There is a concensus that on Earth, life could have begun in the deep oceans where black smokers provide the thermal energy (with tons of water pressure bearing down) source in order to drive the accepted physical processes of biological life. If this is so, plate tectonics are required as a basis upon which to literally grind life out into the physical environment. But, plate tectonics are not a feature of Mars because it is too small for plate tectonics to actually occur. So how could life therefore arise on Mars even if it once had a plentiful ocean?

Now that Enceladus has been found to basically resemble a pressurized "aquarium tank" encased in ice, the intense gravitational energy provided by the proximity of Saturn is thought to drive the heat source necessary for the potential development of its own natural equivalent of black smokers, yet, the hook by which a tiny moon with nowhere near the mass of Earth is automatically assumed to be able to internally drive the same life-generating mechanisms found on the planet we inhabit is being connoted by NASA with Earth without any really substantiated justification for doing so.

They fail to point out the critical differences that exist which determine why life exists proximally here on Earth that mean it can't be incorporated elsewhere because the physical differences that abound are actually sufficient justification to rule out the possibility of life being elsewhere in the first place.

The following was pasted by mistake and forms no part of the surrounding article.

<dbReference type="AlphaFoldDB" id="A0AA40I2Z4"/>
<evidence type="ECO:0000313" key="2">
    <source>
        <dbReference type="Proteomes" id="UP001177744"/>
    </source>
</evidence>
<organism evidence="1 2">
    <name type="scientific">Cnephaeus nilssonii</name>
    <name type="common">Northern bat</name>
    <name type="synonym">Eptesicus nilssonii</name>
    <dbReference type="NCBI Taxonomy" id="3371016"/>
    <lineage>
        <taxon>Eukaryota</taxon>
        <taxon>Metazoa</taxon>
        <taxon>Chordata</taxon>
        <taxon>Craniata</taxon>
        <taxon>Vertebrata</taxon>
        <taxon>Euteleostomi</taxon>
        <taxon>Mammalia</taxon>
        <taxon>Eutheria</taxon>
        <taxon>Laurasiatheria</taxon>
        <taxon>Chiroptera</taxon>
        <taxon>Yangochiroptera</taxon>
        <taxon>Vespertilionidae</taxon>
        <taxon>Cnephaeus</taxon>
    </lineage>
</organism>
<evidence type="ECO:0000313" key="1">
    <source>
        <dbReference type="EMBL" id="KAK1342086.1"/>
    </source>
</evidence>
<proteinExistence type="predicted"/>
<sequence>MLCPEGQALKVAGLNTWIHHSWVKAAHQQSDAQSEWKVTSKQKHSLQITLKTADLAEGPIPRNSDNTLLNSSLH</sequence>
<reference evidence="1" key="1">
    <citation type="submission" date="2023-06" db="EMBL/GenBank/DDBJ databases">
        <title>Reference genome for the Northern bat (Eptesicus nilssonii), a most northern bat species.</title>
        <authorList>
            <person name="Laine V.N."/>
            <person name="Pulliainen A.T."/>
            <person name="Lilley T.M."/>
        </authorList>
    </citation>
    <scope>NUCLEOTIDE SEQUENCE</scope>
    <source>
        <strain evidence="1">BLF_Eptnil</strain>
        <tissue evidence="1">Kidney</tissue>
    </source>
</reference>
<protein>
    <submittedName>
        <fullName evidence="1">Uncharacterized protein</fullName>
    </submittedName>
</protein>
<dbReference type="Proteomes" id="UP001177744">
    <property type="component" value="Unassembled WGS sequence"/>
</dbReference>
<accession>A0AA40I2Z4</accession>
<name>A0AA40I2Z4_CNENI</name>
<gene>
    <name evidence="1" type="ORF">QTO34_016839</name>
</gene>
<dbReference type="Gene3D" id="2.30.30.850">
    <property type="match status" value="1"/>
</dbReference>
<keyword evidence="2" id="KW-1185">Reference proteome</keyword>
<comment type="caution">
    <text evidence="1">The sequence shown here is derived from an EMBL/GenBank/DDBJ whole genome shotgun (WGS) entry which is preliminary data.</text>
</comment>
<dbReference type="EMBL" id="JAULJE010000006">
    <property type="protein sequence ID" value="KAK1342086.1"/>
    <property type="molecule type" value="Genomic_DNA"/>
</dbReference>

In other words, there is the vaguest molehill of accompanying "supporting evidence" that formal organisations like NASA use to bait taxpayers with a lobby on which to provide funding and resources to drive the investigations that result in "space exploration projects." Like everyone else, NASA requires a form of propaganda to justify the acquistion of expensive means to carry out their end of the business. I don't blame them. However, they don't need to convince the likes of me that going out just to take a look needs some justification of the outlay in expense it takes to follow particular leads. It basically remains true that if you don't seek, you won't find. That is a good enough carrot for me.